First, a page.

Should my business structure include a company?
Companies are very widely used in the operation of businesses in Australia.
From a risk point of view, a company has a separate legal existence distinct from its owners (the shareholders). Shareholders are therefore not prima facie liable for the company’s debts. However, if a shareholder is also a director, or has provided security for the company’s debts, he or she may be liable in those capacities.
A company structure, sometimes in conjunction with a trust, can also be used to protect business assets by placing those assets in a company separate from the operating company, thus protecting them from trading risk.
Generally, a corporate structure is a helpful structure for the growth of a business, as well as the full or partial transfer of the business. Incoming equity investors can buy shares, thus precisely defining their share of the business operation. A transfer of shares also provides an easier mechanism for transferring ownership than a transfer of the underlying business assets, such as when assets are sold by a partnership or sole trader.
Having said that, a transfer of shares carries with it the prior risks, obligations and liabilities of the company, including potential legal actions and debts.
Many financiers actually require a corporate structure for various reasons, including the ease of dealing with a company as opposed to, for example, members of a partnership, and the obligations placed on directors under the Corporations Act.
From a succession point of view, a company continues to exist even if one or more of its shareholders or directors sells their shares, dies or leaves the company. This means that ownership in the underlying assets can be transferred simply by transferring shares rather than the assets themselves, which may be numerous.
The tax position of companies needs to be taken into account, as there are differences in the tax treatment of capital gains in the hands of trusts, individuals and companies. There are also different tax rates that apply to companies and to individuals.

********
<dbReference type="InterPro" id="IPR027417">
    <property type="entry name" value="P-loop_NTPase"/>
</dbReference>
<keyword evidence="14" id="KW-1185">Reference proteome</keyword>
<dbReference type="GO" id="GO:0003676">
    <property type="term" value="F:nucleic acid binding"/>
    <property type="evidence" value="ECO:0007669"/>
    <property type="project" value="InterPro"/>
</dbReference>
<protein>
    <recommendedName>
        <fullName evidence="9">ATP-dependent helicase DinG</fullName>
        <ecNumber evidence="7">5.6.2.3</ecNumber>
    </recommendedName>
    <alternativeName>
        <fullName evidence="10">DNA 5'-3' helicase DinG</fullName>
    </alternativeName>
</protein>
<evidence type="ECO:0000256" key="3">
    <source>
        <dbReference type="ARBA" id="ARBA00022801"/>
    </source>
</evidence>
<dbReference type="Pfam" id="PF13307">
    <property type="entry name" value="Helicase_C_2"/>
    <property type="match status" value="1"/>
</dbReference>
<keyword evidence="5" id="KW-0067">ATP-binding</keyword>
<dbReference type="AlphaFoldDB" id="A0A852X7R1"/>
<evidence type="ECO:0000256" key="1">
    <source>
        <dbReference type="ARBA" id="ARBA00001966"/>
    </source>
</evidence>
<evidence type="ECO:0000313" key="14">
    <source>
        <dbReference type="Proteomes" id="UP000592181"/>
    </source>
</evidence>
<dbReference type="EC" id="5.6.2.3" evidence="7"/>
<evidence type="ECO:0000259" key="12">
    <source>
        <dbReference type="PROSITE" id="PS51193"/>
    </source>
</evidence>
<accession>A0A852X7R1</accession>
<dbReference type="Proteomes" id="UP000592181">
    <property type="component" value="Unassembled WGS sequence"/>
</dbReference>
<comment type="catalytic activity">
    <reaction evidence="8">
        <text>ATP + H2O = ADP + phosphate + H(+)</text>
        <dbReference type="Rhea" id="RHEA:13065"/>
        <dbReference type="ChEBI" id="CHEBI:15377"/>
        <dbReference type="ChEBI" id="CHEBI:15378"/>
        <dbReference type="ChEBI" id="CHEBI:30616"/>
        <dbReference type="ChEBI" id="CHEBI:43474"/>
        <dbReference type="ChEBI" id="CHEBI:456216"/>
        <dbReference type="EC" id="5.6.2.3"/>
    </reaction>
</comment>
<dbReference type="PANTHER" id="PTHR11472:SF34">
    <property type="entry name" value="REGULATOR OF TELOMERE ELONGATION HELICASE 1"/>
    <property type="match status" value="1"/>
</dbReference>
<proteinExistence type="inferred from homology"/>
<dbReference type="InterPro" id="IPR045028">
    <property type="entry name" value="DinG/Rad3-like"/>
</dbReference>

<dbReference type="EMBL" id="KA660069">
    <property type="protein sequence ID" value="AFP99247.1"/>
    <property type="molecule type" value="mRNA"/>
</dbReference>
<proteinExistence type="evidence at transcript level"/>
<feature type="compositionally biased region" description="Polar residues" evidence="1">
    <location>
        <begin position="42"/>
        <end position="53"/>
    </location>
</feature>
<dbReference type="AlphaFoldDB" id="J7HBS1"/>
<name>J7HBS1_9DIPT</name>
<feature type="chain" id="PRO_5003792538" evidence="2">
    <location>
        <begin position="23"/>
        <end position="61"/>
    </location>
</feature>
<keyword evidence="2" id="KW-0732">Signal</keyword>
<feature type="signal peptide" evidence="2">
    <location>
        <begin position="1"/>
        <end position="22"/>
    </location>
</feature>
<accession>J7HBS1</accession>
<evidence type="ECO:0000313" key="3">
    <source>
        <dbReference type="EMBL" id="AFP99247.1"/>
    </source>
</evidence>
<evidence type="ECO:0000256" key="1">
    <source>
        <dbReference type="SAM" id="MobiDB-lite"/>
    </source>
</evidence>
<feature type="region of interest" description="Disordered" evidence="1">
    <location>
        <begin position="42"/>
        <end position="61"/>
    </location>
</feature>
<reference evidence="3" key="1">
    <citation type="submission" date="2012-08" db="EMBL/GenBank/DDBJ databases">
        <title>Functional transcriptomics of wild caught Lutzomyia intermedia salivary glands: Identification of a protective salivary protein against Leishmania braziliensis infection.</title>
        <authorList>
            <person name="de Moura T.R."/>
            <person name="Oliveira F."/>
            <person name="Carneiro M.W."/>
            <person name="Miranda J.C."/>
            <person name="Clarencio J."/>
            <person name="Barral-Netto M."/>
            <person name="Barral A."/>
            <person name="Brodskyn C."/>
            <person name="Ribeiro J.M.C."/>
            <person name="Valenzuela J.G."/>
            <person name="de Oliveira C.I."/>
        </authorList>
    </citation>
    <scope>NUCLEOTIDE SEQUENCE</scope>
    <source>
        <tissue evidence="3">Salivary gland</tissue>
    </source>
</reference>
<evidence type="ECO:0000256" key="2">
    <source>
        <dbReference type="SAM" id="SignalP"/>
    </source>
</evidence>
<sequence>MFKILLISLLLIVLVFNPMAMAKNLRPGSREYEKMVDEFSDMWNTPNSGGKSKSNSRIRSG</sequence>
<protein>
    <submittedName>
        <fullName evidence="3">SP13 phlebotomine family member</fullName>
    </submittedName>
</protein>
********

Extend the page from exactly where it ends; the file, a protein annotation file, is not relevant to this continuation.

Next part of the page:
What risks do I have as a director of a company?
A director may:
- be liable for debts incurred by the company at a time when the company itself is unable to pay those debts as they fall due;
- be liable to compensate the company for any losses the company suffers from a breach of certain of the director’s duties to the company; and
- be subject to civil and/or criminal penalties in such circumstances.
As a matter of commercial practice, a bank, trade creditor or anyone else providing finance or credit to a company may ask a director of the company:
- for a personal guarantee of the company’s liabilities; and
- for some form of security over the house or personal assets to secure the performance by the company of its obligations.
The director of a company may, for example, be asked by a bank to give a mortgage over their house to secure the company’s repayment of a loan. If the company does not repay the loan as agreed with the bank, the director may lose the house.
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Jeremy Duffy is a contracted Principal Solicitor based in South Australia. Jeremy has over 38 years of experience including as a partner in two Adelaide law firms. His background includes numerous litigation matters in both State and Federal jurisdictions and non-litigious advisory and transactional work in trusts, estate planning, property law and commercial transactions. Jeremy’s clients over the years have included corporates, banks, property developers and managers, financial advisors, representative bodies and private clients. Leveraging his extensive and varied skill set, he adeptly handles a broad spectrum of legal matters for a diverse clientele. Jeremy has a strong interest in developing technology to help deliver legal services more efficiently.
Amber Geake, Associate Lawyer at Autonomy First Lawyers, has been working in the legal sector since 2016 and was admitted to the Supreme Court of New South Wales in 2020. A passionate advocate, Amber’s focus is on all matters dealing with estates, including succession planning, estate administration and estate litigation. She has substantial experience in contested estate litigation (family provision, contested probate, testamentary capacity and validity, protected persons and general equity matters) in the Supreme Court of New South Wales. Her background also includes assisting clients within the Guardianship Division of the NSW Civil and Administrative Tribunal. Amber is currently undertaking her Master of Applied Law (Wills and Estates) at the College of Law.
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